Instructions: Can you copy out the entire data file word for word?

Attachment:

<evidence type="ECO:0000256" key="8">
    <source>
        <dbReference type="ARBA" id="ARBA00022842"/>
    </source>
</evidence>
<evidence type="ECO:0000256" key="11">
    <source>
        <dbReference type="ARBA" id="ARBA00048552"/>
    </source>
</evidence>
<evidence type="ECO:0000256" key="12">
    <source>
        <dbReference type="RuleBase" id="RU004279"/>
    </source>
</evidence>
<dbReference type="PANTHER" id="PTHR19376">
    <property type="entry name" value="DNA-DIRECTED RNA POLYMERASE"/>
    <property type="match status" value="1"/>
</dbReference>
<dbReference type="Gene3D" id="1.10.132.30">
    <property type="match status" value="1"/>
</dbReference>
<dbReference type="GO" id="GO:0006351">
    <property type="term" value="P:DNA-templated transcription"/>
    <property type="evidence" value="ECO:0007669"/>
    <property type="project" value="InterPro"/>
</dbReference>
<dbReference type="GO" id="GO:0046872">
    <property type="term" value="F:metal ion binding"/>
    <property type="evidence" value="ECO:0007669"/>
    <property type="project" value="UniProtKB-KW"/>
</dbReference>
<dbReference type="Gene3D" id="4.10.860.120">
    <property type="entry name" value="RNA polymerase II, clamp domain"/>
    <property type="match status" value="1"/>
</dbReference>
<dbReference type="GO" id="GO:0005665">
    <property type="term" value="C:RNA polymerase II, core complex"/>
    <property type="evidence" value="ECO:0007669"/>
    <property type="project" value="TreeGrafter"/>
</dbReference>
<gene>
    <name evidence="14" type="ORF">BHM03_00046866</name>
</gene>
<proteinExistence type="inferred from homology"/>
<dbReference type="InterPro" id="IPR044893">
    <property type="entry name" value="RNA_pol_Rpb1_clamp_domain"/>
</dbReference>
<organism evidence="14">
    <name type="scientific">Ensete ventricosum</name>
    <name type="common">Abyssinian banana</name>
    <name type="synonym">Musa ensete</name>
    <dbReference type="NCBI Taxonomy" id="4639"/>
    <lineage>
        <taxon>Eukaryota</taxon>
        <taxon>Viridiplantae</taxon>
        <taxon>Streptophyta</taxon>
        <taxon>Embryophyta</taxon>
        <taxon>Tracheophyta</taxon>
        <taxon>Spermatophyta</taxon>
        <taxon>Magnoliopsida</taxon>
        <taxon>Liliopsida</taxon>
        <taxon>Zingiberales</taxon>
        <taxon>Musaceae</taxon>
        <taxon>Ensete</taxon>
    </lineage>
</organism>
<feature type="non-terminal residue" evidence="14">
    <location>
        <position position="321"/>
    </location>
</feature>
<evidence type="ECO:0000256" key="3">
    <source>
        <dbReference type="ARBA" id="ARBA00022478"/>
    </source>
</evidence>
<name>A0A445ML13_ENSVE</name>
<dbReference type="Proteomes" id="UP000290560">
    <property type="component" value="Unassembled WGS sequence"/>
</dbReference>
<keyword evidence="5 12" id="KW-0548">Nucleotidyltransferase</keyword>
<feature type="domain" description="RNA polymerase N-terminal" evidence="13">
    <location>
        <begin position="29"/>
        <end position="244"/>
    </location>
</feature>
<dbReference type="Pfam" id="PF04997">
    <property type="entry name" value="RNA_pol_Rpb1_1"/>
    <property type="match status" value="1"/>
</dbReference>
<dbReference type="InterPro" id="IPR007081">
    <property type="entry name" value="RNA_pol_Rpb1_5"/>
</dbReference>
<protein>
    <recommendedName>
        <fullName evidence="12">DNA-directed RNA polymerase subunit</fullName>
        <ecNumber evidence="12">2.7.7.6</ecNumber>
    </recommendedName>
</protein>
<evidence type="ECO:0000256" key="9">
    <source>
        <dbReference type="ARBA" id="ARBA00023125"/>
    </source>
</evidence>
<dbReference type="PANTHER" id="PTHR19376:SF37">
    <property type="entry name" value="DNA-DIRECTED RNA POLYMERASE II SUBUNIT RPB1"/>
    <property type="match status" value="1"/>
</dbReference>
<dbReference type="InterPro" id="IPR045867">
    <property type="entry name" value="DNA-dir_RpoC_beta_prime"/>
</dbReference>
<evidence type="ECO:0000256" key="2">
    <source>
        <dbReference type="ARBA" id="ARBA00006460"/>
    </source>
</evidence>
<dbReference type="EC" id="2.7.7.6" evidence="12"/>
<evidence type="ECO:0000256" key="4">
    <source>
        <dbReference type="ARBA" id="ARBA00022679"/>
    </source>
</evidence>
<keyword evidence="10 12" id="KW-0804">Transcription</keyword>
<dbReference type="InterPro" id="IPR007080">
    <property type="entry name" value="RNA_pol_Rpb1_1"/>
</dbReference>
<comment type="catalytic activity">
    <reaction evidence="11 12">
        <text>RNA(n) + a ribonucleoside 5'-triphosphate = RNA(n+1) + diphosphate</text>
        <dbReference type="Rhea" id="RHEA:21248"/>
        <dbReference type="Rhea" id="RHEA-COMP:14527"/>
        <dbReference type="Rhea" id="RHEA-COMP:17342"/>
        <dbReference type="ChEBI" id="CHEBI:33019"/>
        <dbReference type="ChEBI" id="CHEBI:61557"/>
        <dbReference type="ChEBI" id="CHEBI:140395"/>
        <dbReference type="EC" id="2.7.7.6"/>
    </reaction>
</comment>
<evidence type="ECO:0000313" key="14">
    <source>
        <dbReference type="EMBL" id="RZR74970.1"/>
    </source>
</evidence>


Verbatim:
<evidence type="ECO:0000256" key="8">
    <source>
        <dbReference type="ARBA" id="ARBA00022842"/>
    </source>
</evidence>
<evidence type="ECO:0000256" key="11">
    <source>
        <dbReference type="ARBA" id="ARBA00048552"/>
    </source>
</evidence>
<evidence type="ECO:0000256" key="12">
    <source>
        <dbReference type="RuleBase" id="RU004279"/>
    </source>
</evidence>
<dbReference type="PANTHER" id="PTHR19376">
    <property type="entry name" value="DNA-DIRECTED RNA POLYMERASE"/>
    <property type="match status" value="1"/>
</dbReference>
<dbReference type="Gene3D" id="1.10.132.30">
    <property type="match status" value="1"/>
</dbReference>
<dbReference type="GO" id="GO:0006351">
    <property type="term" value="P:DNA-templated transcription"/>
    <property type="evidence" value="ECO:0007669"/>
    <property type="project" value="InterPro"/>
</dbReference>
<dbReference type="GO" id="GO:0046872">
    <property type="term" value="F:metal ion binding"/>
    <property type="evidence" value="ECO:0007669"/>
    <property type="project" value="UniProtKB-KW"/>
</dbReference>
<dbReference type="Gene3D" id="4.10.860.120">
    <property type="entry name" value="RNA polymerase II, clamp domain"/>
    <property type="match status" value="1"/>
</dbReference>
<dbReference type="GO" id="GO:0005665">
    <property type="term" value="C:RNA polymerase II, core complex"/>
    <property type="evidence" value="ECO:0007669"/>
    <property type="project" value="TreeGrafter"/>
</dbReference>
<gene>
    <name evidence="14" type="ORF">BHM03_00046866</name>
</gene>
<proteinExistence type="inferred from homology"/>
<dbReference type="InterPro" id="IPR044893">
    <property type="entry name" value="RNA_pol_Rpb1_clamp_domain"/>
</dbReference>
<organism evidence="14">
    <name type="scientific">Ensete ventricosum</name>
    <name type="common">Abyssinian banana</name>
    <name type="synonym">Musa ensete</name>
    <dbReference type="NCBI Taxonomy" id="4639"/>
    <lineage>
        <taxon>Eukaryota</taxon>
        <taxon>Viridiplantae</taxon>
        <taxon>Streptophyta</taxon>
        <taxon>Embryophyta</taxon>
        <taxon>Tracheophyta</taxon>
        <taxon>Spermatophyta</taxon>
        <taxon>Magnoliopsida</taxon>
        <taxon>Liliopsida</taxon>
        <taxon>Zingiberales</taxon>
        <taxon>Musaceae</taxon>
        <taxon>Ensete</taxon>
    </lineage>
</organism>
<feature type="non-terminal residue" evidence="14">
    <location>
        <position position="321"/>
    </location>
</feature>
<evidence type="ECO:0000256" key="3">
    <source>
        <dbReference type="ARBA" id="ARBA00022478"/>
    </source>
</evidence>
<name>A0A445ML13_ENSVE</name>
<dbReference type="Proteomes" id="UP000290560">
    <property type="component" value="Unassembled WGS sequence"/>
</dbReference>
<keyword evidence="5 12" id="KW-0548">Nucleotidyltransferase</keyword>
<feature type="domain" description="RNA polymerase N-terminal" evidence="13">
    <location>
        <begin position="29"/>
        <end position="244"/>
    </location>
</feature>
<dbReference type="Pfam" id="PF04997">
    <property type="entry name" value="RNA_pol_Rpb1_1"/>
    <property type="match status" value="1"/>
</dbReference>
<dbReference type="InterPro" id="IPR007081">
    <property type="entry name" value="RNA_pol_Rpb1_5"/>
</dbReference>
<protein>
    <recommendedName>
        <fullName evidence="12">DNA-directed RNA polymerase subunit</fullName>
        <ecNumber evidence="12">2.7.7.6</ecNumber>
    </recommendedName>
</protein>
<evidence type="ECO:0000256" key="9">
    <source>
        <dbReference type="ARBA" id="ARBA00023125"/>
    </source>
</evidence>
<dbReference type="PANTHER" id="PTHR19376:SF37">
    <property type="entry name" value="DNA-DIRECTED RNA POLYMERASE II SUBUNIT RPB1"/>
    <property type="match status" value="1"/>
</dbReference>
<dbReference type="InterPro" id="IPR045867">
    <property type="entry name" value="DNA-dir_RpoC_beta_prime"/>
</dbReference>
<evidence type="ECO:0000256" key="2">
    <source>
        <dbReference type="ARBA" id="ARBA00006460"/>
    </source>
</evidence>
<dbReference type="EC" id="2.7.7.6" evidence="12"/>
<evidence type="ECO:0000256" key="4">
    <source>
        <dbReference type="ARBA" id="ARBA00022679"/>
    </source>
</evidence>
<keyword evidence="10 12" id="KW-0804">Transcription</keyword>
<dbReference type="InterPro" id="IPR007080">
    <property type="entry name" value="RNA_pol_Rpb1_1"/>
</dbReference>
<comment type="catalytic activity">
    <reaction evidence="11 12">
        <text>RNA(n) + a ribonucleoside 5'-triphosphate = RNA(n+1) + diphosphate</text>
        <dbReference type="Rhea" id="RHEA:21248"/>
        <dbReference type="Rhea" id="RHEA-COMP:14527"/>
        <dbReference type="Rhea" id="RHEA-COMP:17342"/>
        <dbReference type="ChEBI" id="CHEBI:33019"/>
        <dbReference type="ChEBI" id="CHEBI:61557"/>
        <dbReference type="ChEBI" id="CHEBI:140395"/>
        <dbReference type="EC" id="2.7.7.6"/>
    </reaction>
</comment>
<evidence type="ECO:0000313" key="14">
    <source>
        <dbReference type="EMBL" id="RZR74970.1"/>
    </source>
</evidence>